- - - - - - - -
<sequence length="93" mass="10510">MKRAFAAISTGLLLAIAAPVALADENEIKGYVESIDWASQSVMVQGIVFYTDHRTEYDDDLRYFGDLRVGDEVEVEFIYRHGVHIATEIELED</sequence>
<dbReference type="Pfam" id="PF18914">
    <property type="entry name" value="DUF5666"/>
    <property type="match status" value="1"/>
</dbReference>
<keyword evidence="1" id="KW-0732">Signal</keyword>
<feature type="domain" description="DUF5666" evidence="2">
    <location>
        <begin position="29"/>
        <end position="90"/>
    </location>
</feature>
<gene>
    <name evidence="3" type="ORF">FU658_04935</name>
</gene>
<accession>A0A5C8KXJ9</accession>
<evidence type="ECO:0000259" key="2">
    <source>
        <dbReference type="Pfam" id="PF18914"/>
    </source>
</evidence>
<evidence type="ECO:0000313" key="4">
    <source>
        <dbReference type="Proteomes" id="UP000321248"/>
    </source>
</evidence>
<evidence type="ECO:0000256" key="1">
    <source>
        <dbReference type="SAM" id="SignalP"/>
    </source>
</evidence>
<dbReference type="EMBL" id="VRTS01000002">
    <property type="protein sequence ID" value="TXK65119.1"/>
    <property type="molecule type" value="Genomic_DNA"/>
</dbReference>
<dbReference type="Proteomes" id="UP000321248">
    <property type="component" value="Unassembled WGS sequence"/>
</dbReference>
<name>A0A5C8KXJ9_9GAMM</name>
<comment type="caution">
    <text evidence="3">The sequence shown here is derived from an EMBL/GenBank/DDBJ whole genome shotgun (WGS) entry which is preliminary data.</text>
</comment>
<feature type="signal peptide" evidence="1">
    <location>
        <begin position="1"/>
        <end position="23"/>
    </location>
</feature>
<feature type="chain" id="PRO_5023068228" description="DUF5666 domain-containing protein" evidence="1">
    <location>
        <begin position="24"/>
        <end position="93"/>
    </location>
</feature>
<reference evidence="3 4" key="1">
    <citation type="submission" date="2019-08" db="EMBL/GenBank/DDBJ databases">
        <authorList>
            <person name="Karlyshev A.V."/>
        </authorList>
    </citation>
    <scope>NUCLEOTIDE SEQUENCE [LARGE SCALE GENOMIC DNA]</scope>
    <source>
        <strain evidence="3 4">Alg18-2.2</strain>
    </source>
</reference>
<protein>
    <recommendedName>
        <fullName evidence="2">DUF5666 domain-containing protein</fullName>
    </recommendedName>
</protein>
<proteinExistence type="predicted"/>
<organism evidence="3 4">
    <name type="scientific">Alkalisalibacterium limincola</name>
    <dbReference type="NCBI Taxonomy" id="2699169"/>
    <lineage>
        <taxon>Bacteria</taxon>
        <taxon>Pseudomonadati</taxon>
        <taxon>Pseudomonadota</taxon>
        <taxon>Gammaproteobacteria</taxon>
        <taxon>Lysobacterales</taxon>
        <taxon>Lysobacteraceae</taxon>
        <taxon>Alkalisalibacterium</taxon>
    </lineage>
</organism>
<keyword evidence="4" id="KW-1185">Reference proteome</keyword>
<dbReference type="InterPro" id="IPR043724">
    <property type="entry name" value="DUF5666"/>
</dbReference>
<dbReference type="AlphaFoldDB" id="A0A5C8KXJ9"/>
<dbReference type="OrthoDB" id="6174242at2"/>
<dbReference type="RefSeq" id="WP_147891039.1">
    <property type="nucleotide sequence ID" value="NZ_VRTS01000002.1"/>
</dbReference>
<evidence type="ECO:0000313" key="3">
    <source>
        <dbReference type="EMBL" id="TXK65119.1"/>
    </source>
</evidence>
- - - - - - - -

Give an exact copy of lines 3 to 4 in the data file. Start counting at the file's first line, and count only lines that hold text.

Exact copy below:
    <property type="entry name" value="DUF5666"/>
    <property type="match status" value="1"/>